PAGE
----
This month in... The Games Machine '88
Word on the street was that Atari was readying not one, but four new ST machines. The main one would be a "super ST" that would take on the Amiga, then there was a portable ST, a "Pocket PC" and an ST based console. Not only that, but the existing 520STFM would have its price slashed by £100 and get a software bundle valued at £440. How many of these would actually hit the selves?
Perhaps an indication of the reasons behind Atari's aggressive moves, Commodore posted profits of £32 million.
Electronic Arts was finishing up the legendary Deluxe Paint II for the Amiga.
People were beginning to question whether Nintendo could succeed in the UK. Only 40,000 consoles had been sold but Nintendo were adamant sales would pick up.
The public unveiling of the SAM computer would take place in December. MGT - the company being the SAM - had just signed a deal that would allow it to package up five to twelve Spectrum games on "software albums".
The rumours surrounding Amstrad's 16 bit gaming machine continued, and were still completely contradictory. Spectrum based gaming machine or a 4 colour PC aimed at business?
- TGM visited Microprose HQ in the US to find out what the company had in the works. "F-19 Stealth Fighter", "Samuari" (a sort of successor to "Pirates!"), "Covert Action", "Times of Lore", "Red Storm Rising" and a certain footie game only referred to as "Soccer" were shown. The company itself seemed to be going from strength to strength and was valued at over $20 million. They also treated their staff well, with a profit sharing scheme, the latest equipment and a great environment. Sadly things changed when they sold to Spectrum Holobyte, which was the beginning of the end. Somewhat oddly, the article refers to Origin as being a division of Microprose.
- "Whatever happened to the Nintendo?" read the headline of an article questioning Nintendo's relevance. While the NES had seen considerable success in the US, the same wasn't the same in the UK. Would this whole console thing last in the face of the 16bit home computers which provided many of the same games and actually allowed kids to learn how to program? The conclusion seemed to be that the quality controlled exclusive games and a big marketing push should turn things around.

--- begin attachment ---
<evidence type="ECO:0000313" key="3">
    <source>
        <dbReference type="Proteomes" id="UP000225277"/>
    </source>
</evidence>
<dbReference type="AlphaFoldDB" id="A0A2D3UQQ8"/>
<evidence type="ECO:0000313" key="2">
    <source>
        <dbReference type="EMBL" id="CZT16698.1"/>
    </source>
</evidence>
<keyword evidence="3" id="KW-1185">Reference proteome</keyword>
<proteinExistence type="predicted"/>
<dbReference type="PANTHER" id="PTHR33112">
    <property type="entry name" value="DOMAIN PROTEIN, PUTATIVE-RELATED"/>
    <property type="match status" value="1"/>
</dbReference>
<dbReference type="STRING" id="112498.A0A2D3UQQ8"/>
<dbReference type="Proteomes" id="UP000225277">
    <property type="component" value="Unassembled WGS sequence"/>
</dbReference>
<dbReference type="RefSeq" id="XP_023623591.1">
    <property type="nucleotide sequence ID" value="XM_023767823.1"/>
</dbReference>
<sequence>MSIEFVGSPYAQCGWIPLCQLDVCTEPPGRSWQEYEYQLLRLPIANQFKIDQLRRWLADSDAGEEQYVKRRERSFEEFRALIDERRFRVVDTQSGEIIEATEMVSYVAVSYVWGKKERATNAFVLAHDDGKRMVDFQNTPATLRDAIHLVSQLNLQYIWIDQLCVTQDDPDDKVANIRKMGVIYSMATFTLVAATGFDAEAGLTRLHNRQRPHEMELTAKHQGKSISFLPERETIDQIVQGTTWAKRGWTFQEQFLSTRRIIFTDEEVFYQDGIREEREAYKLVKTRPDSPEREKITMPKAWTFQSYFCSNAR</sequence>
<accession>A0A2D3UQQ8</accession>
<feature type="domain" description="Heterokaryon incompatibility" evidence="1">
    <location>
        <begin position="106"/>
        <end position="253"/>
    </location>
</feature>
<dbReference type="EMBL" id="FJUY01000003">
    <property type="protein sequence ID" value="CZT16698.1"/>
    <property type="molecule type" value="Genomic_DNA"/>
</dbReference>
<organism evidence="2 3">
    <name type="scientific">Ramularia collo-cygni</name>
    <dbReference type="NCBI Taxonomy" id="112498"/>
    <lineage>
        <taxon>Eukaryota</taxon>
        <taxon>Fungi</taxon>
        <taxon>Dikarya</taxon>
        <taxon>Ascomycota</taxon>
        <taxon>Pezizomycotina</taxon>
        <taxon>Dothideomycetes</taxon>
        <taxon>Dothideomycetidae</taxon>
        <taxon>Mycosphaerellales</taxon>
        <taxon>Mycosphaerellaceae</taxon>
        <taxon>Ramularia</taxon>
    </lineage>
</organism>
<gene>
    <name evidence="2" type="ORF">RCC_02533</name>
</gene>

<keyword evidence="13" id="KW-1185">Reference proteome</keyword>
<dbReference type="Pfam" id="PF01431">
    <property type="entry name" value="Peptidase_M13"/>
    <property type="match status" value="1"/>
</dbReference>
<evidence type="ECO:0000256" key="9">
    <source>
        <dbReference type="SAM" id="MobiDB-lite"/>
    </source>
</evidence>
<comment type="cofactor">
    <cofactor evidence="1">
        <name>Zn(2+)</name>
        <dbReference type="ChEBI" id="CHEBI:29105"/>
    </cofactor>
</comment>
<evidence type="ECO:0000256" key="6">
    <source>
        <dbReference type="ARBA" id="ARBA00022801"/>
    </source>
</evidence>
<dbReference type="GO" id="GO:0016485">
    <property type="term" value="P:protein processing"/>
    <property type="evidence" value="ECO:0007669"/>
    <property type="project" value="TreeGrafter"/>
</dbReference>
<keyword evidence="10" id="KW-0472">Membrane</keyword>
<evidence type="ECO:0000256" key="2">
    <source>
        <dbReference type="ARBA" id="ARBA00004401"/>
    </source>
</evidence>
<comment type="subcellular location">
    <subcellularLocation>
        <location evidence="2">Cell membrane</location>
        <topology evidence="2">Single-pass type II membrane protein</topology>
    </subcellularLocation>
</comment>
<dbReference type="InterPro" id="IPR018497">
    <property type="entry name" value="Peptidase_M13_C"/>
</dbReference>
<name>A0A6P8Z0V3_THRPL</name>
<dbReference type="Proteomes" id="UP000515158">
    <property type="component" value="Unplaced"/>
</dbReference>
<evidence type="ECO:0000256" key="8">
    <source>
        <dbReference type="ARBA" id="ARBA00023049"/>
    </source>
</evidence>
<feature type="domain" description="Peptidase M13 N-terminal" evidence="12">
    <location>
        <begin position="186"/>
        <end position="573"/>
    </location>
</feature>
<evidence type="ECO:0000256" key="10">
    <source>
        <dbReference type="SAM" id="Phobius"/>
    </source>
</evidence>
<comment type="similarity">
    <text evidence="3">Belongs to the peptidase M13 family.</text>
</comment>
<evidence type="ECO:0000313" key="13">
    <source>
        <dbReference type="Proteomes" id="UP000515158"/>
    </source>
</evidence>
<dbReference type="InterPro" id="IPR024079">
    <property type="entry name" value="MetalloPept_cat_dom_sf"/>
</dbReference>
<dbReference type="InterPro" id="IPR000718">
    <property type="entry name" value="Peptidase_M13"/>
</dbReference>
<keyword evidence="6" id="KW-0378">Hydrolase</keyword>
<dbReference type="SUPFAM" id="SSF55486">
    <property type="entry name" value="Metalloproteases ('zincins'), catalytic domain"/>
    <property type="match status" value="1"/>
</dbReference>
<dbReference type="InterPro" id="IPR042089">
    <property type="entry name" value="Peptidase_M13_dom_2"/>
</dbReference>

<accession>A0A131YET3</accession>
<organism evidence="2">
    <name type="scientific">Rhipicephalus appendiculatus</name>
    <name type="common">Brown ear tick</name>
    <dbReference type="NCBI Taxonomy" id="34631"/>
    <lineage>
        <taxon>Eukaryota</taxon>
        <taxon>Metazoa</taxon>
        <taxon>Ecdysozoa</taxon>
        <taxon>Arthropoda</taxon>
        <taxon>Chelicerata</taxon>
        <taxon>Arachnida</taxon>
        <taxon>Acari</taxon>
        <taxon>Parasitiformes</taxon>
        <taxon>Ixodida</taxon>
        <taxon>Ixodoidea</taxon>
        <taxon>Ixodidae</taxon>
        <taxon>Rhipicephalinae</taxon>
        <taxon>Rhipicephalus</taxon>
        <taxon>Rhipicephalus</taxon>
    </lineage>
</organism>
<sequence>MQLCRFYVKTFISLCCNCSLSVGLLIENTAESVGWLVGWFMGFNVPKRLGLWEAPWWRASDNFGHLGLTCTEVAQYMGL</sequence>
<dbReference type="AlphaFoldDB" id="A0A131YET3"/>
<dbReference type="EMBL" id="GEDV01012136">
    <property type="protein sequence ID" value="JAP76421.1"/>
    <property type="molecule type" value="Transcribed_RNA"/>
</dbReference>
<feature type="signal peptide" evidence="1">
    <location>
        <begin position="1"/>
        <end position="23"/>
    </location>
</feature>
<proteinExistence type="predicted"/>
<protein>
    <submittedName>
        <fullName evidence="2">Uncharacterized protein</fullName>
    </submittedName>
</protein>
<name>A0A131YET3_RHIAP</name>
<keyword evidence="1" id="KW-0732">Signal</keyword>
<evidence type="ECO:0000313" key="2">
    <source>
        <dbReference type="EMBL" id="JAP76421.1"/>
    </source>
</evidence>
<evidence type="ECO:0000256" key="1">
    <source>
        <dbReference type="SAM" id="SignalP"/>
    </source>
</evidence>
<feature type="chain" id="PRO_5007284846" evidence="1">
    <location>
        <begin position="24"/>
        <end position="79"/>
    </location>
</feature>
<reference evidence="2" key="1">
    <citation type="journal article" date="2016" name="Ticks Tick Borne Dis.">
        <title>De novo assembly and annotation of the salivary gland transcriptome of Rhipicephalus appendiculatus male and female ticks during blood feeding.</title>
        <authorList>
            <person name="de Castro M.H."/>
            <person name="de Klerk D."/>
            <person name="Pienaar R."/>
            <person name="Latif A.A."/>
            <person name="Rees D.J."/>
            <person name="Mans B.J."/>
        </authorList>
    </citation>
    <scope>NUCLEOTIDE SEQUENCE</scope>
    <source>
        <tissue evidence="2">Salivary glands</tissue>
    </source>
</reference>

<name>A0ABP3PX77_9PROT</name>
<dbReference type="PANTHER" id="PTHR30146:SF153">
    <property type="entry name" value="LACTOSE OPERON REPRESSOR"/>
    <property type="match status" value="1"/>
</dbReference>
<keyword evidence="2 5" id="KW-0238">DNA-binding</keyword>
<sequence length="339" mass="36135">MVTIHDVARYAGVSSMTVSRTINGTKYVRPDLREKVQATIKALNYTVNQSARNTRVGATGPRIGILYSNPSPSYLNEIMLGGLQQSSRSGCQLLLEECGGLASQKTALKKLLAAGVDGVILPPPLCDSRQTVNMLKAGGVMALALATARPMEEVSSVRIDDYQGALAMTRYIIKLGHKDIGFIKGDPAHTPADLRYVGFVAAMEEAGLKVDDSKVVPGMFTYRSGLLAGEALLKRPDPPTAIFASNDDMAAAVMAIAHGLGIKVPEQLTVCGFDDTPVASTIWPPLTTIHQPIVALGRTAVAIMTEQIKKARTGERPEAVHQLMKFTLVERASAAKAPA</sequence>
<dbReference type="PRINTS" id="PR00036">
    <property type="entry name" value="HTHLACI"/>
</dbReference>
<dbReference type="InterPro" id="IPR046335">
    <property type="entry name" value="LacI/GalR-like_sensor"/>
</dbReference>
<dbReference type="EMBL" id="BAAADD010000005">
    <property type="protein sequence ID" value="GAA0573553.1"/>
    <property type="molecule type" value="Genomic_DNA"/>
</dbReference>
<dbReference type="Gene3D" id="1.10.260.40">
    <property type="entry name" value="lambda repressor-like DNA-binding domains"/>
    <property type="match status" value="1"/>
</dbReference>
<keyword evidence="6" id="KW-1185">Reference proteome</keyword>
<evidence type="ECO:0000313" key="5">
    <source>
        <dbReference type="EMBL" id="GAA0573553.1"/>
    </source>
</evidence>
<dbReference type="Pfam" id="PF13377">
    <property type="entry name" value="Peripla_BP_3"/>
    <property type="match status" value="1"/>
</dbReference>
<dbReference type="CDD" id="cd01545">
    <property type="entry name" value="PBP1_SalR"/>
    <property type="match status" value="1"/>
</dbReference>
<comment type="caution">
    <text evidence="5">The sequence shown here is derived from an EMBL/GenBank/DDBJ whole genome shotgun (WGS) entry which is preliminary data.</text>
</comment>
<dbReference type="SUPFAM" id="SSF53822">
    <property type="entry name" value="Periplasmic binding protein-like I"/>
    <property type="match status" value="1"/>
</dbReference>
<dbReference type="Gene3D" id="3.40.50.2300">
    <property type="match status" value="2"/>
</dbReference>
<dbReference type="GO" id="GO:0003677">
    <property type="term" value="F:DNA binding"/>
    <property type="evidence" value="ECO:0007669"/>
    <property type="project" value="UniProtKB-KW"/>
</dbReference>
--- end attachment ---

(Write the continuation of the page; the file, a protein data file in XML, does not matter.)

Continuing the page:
- Mel Croucher continued his look into computer crime in the wake of what was the biggest ever attempted computer fraud. The fake transaction (£32 million quids worth) was only discovered as the computerised system experienced a failure while it was being processed so it had to be checked by hand.
- Brian Fargo, the producer/director at Interplay, was interview about their upcoming "Neuromancer" game. Interestingly, it was Timothy Leary - a friend of Fargo's - who introduced him to the book. Leary had secured the rights to the game from the movie producers (25 years on and we're still waiting for that movie) and had approached EA. That deal fell through, as did a subsequent deal with Activision, and Interplay managed to grab the rights. Also mentioned was "Battle Chess", which ended up being one of the killer apps for the Amiga.
- Mel Croucher examined the hitech gizmos that were starting to appear in cars. Route navigation, dashboard computers, HUDs and E-Keys were discussed. Mel's predictions haven't quite come to pass, though "Maybe the most ironic aspect of computerised cars is the fact that as they become common, the 1990s will see the beginning of the end of rush hours and daily trips to the office, shops and schools."
- "Hostages" from Infogrammes.
- "Chrono Quest" by Infomedia, published by Psygnosis.
- "Bamboo" was teased as the new game by Boys Without Brains which would be published by Thalamus. It sounded promising (8 way scrolling shoot 'em up similar to "Commando"), but never appeared.
- "Fusion" by Bullfrog, published by EA.
- "Shogun", "Journey", "Zork Zero" and "Battletech: The Crescent Hawk's Inception" from Infocom. "Battletech" was developed with Westwood and was quite a departure from the usual Infocom fare.
- "Street Fighter" Go!/Capcom - ST 54% Amiga 51% "Street Fighter is a prime example of a 16-bit conversion with worse gameplay than its 8-bit brothers, relying only on the superior graphic capabilities."
- "Helter Skelter" Audiogenic - ST/Amiga 87% "Helter Skelter is one of the most fun games of the moment, and at a nice price too." (£14.95)
- "Ultima V" Origin/MicroProse - PC 91% "Arcade players could gain hours of enjoyment from this, opening the area of role-playing games to them with one of the best of the genre now available."
- "Starglider II" Argonaut/Rainbird - Amiga/ST 97% "Starglider II is surely destined not only to break software sales records, but most likely increase hardware sales too as it perfectly displays the potential of 16-bit machines."
- "Wasteland" Interplay/EA - C64 81% "It took Interplay two years to develop Wasteland, and judging from the success of their Bard's Tale series the programmers could have another UK hit with this role-playing Commodore 64 and PC game."
- "Eliminator" John Philips/Hewson - ST 92% "Play it on a big TV screen, with atmospheric grime on screen, and you might think you were in the arcades."
- Jeff Minter's latest light synthesizer, "Trip-a-tron" for the ST was reviewed. No score, but a generally positive tone. "Trip-a-tron is unlikely to sell in great numbers. It is a very specific product. And unless you're prepared to take time and explore its possibilities thoroughly, it soon becomes boring. But if you're the sort of person who's a big fan of laser shows like those shown at the Planetarium, chances are you will get much enjoyment out of this unique product."